Fall 2013-Swinging Singles, Androids, and Lovelorn Doctors

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 Summer’s gone and the days are getting colder, which means it’s time for the fall j-drama season. The only noteworthy drama last summer was Woman. Unfortuantely, Sakamoto Yuji decided not to write any dramas for fall, so I’m keeping my fingers crossed that something good will crop up, though there isn’t a lot to choose from at the moment.

Dokushin Kizoku (The Noble Bachelor)

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Starring: Kusanagi Tsuyoshi, Keiko Kitagawa, Ito Hideaki, Fujigaya Taisuke

What it’s about: SMAP’s Kusanagi Tsuyoshi plays Hoshino Mamoru, president of a movie company that has no interest in getting married. Ito Hideaki plays his younger brother, Susumu. He works with his brother and is currently living with him due to his ongoing divorce. Despite the fact that his soon-to-be ex-wife is keeping tabs on his night-time activities, it doesn’t keep Susumu from bringing girls back to Mamoru’s apartment every night. Kitagawa Keiko plays Haruno Yuki, an aspiring screenwriter who’s working part-time jobs to make ends meet until she hits it big. She also doesn’t want to get married, afraid that settling down will keep her from achieving her dreams. Through various circumstances, Mamoru picks up Yuki’s script and despite saying she has no talent, decides to let her work at his company.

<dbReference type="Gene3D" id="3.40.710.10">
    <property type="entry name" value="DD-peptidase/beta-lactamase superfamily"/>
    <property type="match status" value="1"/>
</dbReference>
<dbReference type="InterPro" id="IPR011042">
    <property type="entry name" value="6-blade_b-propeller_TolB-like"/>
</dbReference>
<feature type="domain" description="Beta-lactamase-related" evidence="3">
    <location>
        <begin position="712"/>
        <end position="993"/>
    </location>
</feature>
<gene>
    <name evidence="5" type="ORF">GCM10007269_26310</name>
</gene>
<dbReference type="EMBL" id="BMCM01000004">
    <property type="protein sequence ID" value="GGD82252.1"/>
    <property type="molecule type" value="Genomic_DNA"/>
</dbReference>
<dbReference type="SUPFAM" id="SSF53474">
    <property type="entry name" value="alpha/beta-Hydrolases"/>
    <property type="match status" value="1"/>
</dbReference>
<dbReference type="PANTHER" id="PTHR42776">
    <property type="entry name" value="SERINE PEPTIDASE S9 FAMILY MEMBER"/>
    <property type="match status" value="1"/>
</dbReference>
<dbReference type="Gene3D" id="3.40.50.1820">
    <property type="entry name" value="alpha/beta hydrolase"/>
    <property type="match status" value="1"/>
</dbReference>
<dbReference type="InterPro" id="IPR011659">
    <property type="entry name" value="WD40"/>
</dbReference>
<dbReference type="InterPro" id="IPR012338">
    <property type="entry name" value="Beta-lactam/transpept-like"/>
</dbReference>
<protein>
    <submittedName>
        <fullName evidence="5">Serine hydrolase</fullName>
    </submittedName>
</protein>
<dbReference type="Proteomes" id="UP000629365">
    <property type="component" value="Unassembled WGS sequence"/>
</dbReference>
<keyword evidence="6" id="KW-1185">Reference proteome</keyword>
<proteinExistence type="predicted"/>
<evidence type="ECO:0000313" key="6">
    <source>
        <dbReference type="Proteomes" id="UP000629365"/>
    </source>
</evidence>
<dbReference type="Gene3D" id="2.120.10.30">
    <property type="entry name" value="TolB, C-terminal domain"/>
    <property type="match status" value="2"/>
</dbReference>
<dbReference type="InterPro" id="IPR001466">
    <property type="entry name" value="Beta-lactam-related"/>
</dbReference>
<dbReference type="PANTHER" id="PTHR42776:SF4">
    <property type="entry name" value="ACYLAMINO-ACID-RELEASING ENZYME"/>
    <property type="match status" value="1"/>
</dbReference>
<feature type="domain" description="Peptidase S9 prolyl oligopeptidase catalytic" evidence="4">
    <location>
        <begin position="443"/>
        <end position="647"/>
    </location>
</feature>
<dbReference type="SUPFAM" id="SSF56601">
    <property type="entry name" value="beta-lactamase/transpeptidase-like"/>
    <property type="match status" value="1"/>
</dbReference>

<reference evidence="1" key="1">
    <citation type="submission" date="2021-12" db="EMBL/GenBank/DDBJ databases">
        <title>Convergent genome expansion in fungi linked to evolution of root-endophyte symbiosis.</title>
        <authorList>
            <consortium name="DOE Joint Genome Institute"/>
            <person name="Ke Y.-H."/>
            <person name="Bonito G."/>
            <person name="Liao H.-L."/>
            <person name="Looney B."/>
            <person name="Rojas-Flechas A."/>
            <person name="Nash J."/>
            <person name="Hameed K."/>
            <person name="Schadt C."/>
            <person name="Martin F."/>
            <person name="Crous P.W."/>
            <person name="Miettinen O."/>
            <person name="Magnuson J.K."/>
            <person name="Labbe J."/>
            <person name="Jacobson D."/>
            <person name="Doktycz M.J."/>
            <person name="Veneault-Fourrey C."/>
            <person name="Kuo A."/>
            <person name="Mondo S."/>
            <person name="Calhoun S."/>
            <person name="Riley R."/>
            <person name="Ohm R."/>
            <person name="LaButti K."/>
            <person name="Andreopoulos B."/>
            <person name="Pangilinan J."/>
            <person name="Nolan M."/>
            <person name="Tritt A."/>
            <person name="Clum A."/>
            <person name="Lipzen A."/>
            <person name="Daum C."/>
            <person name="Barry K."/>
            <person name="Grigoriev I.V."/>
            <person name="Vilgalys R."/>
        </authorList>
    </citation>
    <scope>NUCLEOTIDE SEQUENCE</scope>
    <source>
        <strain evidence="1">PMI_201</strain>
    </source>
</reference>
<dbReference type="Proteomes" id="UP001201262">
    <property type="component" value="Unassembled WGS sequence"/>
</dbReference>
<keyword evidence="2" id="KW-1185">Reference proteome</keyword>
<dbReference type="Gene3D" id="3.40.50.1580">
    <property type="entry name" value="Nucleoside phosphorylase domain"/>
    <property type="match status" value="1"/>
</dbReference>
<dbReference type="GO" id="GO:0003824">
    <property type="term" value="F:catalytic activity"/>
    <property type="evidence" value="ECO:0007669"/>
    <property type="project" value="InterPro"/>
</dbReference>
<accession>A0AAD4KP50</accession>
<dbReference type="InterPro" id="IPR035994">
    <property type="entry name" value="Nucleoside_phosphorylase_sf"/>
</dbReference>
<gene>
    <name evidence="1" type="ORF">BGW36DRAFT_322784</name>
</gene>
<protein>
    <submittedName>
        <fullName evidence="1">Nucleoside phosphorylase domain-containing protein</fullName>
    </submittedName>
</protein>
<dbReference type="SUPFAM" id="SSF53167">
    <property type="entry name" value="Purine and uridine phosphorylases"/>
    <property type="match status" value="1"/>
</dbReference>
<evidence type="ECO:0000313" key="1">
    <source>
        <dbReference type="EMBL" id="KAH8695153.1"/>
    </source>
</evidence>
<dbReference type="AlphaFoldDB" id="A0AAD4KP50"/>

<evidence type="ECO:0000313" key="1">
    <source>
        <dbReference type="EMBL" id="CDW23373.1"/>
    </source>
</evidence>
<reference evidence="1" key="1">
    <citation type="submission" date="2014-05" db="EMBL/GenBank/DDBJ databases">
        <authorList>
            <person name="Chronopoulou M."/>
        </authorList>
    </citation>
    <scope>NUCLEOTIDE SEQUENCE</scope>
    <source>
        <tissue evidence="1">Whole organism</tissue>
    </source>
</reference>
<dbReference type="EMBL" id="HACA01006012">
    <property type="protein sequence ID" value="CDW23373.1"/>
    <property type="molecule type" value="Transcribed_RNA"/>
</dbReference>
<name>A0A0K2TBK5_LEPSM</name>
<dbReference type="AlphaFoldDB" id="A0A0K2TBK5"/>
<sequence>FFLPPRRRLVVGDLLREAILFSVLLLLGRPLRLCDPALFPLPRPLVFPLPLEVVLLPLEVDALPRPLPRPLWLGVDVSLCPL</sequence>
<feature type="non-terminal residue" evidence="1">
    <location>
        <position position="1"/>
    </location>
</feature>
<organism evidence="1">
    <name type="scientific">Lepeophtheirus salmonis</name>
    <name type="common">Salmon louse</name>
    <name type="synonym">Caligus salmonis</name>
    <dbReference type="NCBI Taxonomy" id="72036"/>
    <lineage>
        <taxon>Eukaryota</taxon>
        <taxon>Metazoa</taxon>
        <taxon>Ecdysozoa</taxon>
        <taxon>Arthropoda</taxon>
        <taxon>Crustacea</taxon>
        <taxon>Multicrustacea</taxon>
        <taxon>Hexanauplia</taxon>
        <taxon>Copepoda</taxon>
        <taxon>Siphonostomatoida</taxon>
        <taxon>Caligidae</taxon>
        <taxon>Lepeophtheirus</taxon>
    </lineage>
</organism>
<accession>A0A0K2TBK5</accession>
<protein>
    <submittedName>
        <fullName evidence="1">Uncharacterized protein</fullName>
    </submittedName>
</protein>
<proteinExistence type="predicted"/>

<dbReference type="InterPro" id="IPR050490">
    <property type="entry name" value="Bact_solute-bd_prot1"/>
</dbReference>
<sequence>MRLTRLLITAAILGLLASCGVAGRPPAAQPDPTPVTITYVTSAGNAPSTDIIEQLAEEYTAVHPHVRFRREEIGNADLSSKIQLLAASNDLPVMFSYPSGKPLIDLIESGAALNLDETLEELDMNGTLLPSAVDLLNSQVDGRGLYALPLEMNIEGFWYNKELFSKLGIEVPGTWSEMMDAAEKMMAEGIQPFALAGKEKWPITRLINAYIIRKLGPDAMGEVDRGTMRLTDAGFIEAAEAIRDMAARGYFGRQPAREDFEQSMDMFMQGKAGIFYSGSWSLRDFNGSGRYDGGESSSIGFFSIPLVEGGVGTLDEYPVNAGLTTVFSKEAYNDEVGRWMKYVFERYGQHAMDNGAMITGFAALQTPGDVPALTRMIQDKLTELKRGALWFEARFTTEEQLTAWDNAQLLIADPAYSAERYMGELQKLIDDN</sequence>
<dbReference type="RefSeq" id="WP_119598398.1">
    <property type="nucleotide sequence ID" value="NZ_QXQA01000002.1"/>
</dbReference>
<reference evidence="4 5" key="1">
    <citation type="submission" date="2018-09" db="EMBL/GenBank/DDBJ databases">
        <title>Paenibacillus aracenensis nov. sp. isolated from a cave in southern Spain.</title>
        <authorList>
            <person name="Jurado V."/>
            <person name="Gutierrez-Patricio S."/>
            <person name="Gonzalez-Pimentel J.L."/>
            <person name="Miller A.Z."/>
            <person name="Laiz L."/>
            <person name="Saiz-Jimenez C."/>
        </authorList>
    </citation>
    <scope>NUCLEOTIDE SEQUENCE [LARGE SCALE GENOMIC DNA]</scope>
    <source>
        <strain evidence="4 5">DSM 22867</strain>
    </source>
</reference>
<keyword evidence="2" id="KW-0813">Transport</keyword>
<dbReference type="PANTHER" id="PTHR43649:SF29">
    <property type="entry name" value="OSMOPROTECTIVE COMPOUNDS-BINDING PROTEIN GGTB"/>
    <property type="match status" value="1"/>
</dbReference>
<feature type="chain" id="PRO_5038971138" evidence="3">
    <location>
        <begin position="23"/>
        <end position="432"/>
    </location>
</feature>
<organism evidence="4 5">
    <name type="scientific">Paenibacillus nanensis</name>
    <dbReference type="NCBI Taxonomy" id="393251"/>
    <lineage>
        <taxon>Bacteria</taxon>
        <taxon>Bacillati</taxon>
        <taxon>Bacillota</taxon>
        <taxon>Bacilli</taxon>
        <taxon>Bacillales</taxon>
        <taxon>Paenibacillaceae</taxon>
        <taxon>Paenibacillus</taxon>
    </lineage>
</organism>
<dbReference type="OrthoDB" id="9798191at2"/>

Dokushin Kizoku isn’t as tedious as other marriage-centered rom-coms like WatashiRenai or Kekkon Shinai, though it does fall into lecture mode every now and then, but it’s not as organic as Saikou no Rikon or Saigo no Nibanme no Koi. With the exception of Yuki, none of the leads are particularly well developed. Mamoru is a spoiled rich boy-man who’s driving his aunt’s company into the ground and doesn’t take any interest in his work until his aunt threatens him with marriage. Yet, I’m supposed to believe that he has a great appreciation for movies because he arranges his movie collection very carefully and he can judge if Yuki’s script is good or not. I don’t even know what the purpose Susumu serves besides being a way for Mamoru to voice his thoughts and his eventual love rival.

It made me laugh a few times, like the Yamanote line joke and the bimbo with bad Japanese, but I don’t know if it’s worth watching. The characters haven’t really had a chance to interact, so it might get better next episode since now they’re all together.

Ando Lloyd, A.I. Knows Love?

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Starring: Kimura Takuya, Shibasaki Kou, Oshima Yuko, Kiritani Mirei, Endo Kenichi, Tsubasa Honda

What it’s about: A scientist hit list from the future has been circulating the web. So far, all the people listed have been killed at the scheduled time. When one of the scientists, Reiji Matsushima, is killed, his fiance Ando Asahi, is devastated, but she barely has time to grieve as she is the next person on the list. That’s when Ando Lloyd, an android from the future who looks exactly like Reiji, appears, swearing that he must protect Asahi.